Coca-Cola company has done it again. We’ve all seen the famous ‘Happiness Vending Machine‘ where students were awarded free Coke with an added twist. This unique vending machine not only dispensed Coke, but also random gifts such as pizza and games!
Their new vending machine in South Korea has people dancing for a chance to win a free coke. The machine is powered by Xbox Kinect and encourages people to impersonate and dace with Korean boy band, 2PM. The better the person dances, the more bottles of Coke they are rewarded with.
So why does Coke’s marketing work?
With the viral success of the happiness machine, they’ve appeared to have found a unique way to reach potential new customers yet they tweak the formula each time to keep it interesting. Sure they could’ve implemented the happiness machine in different locations, but instead they’ve taken this same idea and changed it up to keep us on our toes. It’s always fresh!
In this particular example, Coke got people to interact with their brand in a fun and engaging way. Of course social media has played a huge role in spreading awareness of this campaign as it is shared on social media sites such as Facebook, Twitter and YouTube.
Everyone loves free product giveaways, but be sure to make them work for it in a fun and engaging way. Then share it with the world!
Need more inspiration? Check out some of Coca-Cola’s other great viral campaigns
Guerrilla marketing, at its most effective, includes creative, low-cost strategies that literally ambush a potential audience. It’s best used by small businesses, NGOs and nonprofits, but large corporations often apply their near infinite resources in the pursuit of guerrilla campaigns—which often produces schlocky results. These schlocky results, in turn, inspire the little guy (NGOs, nonprofits, small businesses) to emulate them. This post will discuss the difference between shock and schlock, and will also emphasize on the importance of dignity in unconventional marketing.
First, let’s look at an example. Guerrilla marketing hits when its audience is most vulnerable, and by nature it takes direct advantage of that vulnerability in order to leave a strong impression. In this campaign from 2009, the Australian agency Publicis Mojo designed a ketchup packet. This ketchup packet featured the legs of a child, and when torn open the pictured child’s leg was removed while blood-simulating ketchup poured out. It turned out to be a campaign for CALM, a New Zealand NGO. CALM is an organization dedicated to landmine awareness, banning landmines and the removal of landmines. Once the ketchup packet is severed, the connection is made and the image is burned into the audience’s brain. Shocking.
While it is shocking, it is not schlocky. It does not aim for the lowest common denominator or rely on lowbrow, obvious humor. It’s simple and visceral, but there it goes far beyond a simple gross out tactic. Some people were turned off and offended, but that’s the nature of unconventional marketing. The NGO, the little guy, succeeded with a fairly brilliant guerrilla marketing campaign in the end.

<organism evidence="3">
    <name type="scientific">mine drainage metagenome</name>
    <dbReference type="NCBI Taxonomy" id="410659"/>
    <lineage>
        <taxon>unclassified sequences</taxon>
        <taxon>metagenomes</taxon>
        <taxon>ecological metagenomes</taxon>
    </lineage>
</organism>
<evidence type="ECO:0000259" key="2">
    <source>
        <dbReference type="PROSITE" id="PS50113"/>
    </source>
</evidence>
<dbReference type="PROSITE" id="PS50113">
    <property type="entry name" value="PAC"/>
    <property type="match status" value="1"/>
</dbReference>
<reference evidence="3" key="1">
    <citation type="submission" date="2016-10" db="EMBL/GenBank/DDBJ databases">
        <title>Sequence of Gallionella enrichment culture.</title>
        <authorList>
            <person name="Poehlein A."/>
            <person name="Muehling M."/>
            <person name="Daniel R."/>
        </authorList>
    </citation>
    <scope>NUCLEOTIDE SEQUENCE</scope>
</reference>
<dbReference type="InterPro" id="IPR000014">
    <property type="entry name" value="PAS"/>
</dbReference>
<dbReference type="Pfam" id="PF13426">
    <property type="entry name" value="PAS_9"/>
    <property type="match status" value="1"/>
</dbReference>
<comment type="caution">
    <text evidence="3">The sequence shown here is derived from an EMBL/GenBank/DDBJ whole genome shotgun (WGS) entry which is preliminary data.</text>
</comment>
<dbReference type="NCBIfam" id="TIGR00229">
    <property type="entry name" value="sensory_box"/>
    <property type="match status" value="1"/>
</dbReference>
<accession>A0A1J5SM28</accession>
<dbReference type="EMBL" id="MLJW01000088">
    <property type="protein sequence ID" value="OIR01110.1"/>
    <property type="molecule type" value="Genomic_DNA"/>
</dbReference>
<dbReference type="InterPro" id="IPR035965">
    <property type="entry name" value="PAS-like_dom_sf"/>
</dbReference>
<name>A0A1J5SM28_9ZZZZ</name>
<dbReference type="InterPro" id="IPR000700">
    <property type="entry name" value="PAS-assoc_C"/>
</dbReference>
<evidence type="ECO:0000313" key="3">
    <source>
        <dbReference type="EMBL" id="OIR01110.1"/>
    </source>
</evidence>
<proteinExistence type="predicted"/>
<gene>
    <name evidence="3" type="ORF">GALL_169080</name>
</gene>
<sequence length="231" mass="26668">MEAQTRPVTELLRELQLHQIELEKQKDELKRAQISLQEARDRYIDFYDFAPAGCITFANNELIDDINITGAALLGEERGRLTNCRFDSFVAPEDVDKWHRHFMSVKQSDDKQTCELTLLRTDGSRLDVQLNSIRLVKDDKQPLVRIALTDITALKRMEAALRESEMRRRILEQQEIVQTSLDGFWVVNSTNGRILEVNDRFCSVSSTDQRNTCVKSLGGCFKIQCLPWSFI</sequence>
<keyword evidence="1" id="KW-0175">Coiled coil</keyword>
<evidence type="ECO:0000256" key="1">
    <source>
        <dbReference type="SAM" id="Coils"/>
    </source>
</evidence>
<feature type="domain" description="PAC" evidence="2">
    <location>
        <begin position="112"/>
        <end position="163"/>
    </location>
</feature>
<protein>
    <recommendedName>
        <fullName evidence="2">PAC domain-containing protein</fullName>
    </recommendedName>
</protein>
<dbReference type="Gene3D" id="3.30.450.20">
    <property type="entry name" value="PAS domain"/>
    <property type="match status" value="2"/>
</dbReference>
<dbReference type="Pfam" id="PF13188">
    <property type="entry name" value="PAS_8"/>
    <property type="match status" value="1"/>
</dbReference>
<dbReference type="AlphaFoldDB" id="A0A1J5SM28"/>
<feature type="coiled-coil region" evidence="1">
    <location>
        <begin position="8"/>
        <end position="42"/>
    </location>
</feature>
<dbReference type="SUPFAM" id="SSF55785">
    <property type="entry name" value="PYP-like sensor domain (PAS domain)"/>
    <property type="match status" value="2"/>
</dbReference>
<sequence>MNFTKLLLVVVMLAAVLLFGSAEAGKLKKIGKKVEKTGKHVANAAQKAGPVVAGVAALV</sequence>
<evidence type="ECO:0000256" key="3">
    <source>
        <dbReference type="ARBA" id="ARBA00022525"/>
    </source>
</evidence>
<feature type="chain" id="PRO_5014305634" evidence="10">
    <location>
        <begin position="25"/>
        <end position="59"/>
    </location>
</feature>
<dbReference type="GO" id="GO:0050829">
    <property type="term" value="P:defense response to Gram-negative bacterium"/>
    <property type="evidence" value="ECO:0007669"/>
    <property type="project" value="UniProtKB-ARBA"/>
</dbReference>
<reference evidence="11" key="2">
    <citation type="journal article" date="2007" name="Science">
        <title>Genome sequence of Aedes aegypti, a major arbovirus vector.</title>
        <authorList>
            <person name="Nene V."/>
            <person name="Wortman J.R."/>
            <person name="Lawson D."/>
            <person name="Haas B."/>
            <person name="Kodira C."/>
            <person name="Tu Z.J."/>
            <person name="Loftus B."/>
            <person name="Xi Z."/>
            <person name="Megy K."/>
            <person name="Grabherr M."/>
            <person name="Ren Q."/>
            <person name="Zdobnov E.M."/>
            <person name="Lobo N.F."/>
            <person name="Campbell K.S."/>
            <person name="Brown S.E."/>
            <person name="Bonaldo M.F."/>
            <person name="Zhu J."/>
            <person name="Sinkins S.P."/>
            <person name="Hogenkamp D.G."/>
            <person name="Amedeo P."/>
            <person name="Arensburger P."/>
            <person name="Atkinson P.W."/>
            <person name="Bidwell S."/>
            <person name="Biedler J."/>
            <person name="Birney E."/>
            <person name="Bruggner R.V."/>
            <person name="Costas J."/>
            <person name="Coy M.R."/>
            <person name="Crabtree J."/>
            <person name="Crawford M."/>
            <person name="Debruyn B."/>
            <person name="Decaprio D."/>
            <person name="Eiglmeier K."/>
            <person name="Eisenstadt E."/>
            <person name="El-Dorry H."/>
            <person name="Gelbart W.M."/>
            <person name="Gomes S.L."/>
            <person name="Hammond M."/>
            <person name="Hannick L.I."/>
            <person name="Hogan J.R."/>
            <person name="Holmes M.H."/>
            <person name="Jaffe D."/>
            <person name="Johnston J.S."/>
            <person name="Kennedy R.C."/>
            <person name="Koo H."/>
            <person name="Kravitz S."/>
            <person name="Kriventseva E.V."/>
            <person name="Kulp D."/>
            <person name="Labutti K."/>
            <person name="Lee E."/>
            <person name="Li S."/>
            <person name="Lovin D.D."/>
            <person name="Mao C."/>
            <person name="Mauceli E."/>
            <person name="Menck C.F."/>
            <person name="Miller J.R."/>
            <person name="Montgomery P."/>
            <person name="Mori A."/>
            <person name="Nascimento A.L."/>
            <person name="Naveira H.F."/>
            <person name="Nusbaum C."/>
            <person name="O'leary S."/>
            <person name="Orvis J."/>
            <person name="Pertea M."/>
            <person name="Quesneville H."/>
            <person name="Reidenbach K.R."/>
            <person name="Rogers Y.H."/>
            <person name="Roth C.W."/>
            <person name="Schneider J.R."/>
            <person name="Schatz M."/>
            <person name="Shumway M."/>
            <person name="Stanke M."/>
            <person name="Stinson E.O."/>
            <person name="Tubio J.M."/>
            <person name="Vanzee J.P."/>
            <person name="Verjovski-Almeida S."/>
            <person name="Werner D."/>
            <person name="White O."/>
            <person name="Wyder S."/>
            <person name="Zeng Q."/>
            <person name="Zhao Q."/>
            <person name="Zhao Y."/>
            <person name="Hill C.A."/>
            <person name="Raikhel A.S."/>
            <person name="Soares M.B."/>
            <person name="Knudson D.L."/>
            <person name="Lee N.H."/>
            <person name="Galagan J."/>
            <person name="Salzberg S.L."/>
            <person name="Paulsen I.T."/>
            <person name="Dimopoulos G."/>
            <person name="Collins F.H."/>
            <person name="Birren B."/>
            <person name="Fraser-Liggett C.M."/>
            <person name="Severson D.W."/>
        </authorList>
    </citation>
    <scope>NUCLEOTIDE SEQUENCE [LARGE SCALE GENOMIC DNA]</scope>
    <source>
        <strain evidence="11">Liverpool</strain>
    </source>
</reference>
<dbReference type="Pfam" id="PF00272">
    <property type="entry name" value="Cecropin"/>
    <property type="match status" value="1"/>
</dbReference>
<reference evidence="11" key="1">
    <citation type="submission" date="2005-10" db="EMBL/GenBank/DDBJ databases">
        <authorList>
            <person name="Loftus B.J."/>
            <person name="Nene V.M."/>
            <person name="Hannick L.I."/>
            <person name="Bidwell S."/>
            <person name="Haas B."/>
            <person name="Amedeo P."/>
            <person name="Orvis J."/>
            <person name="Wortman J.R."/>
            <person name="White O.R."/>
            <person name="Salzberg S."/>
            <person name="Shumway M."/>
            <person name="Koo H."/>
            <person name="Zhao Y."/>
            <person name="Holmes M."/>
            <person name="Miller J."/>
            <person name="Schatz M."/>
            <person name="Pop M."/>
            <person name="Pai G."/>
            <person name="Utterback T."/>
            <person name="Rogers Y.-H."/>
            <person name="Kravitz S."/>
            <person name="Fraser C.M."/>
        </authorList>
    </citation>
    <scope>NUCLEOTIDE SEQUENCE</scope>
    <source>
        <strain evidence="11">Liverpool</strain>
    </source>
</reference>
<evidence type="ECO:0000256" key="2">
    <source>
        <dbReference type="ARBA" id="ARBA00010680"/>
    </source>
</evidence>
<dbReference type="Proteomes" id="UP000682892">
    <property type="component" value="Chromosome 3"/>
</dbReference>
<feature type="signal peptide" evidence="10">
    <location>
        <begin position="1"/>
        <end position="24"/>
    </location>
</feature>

Why Avoid the Lowbrow?
For large corporations, the lowbrow is a way of life. It’s not uncommon to see clothing companies engage in sexually provocative ads, some of which are even perverse. Violence and gore are often used when marketing video game consoles and televisions shows (Sony’s PSP handheld and HBO’s The Sopranos come to mind). IF the campaign fails, they brush away the controversy and move onto their next marketing strategy. In fact, some people even like these ads. For a small business, however, simple body humor and gross outs cannot be relied on. They can be creatively utilized, of course, but a small business must realize that a campaign will be directly associated with it. Possibly forever. A small florist shop or an ad agency crammed into a tiny office does not have the same budget as Sony or Levi’s, and therefore does not have access to a magic eraser.
While you can put a price on a marketing campaign, you cannot put a price on your dignity. When you aim to shock, make sure you think it out. “Is this campaign something I’m going to be embarrassed about in 5 years?” is a question you must ask yourself. “Could I successfully explain the campaign and the motives behind it to a person I hold in high esteem?” is another great question to ask. If it’s a campaign that’s shocking while remaining thoughtful and memorable while remaining true to your core values as a person and a business, then you can safely answer “No!” and “Yes!” respectively. Avoid the easy scare and the lowest common denominator. It’s sciential– In the internet age, any loss of dignity a small business or agency suffers will be preserved for eternity.
There is no magic recipe for a guerrilla marketing campaign that is both meaningful and shocking. Not every strategy will succeed, but even those that fail don’t have to be a black mark as long as they’re carried out with insight and dignity. The big guys don’t have to learn from their mistakes, but a small business can learn a lot about what not to do from their example. Avoid the schlock and think hard before you aim to shock.
In a live experiment in Germany, people in a station are confronted with a patient, who is waiting a bit longer than just for the next train: for a life-saving organ! In Germany patients have to wait so long, that three of them pass away every day. And all because too few of us have an organ donor card.
This past year we’ve seen some really creative and unique guerrilla marketing examples. New marketing strategies such as the use of QR codes, augmented reality and 3D projection mappingonly touched a small portion of what we can do as guerrilla marketers. Being that the Mayan’s prediction that the world would end in 2012, I think we can expect to see an amazing year of new technology that will change the marketing and advertising industry. Here are 5 guerrilla marketing strategies we hope to see more of in 2012.
It would be something you see in futuristic movies. Imagine seeing a billboard move and pop-out as if you were wearing 3D glasses. Even better would be to make these ads interactive or personalized by use of social media.
We can expect that marketing and advertising campaigns will become more personalized. A good example of a company that has started to do social campaigns would be Bacardi. Earlier this year that ran a social Facebook campaign that allowed created a virtual party that was personalized by using your Facebook Data.
3) Easier Integration Between Online and Offline Media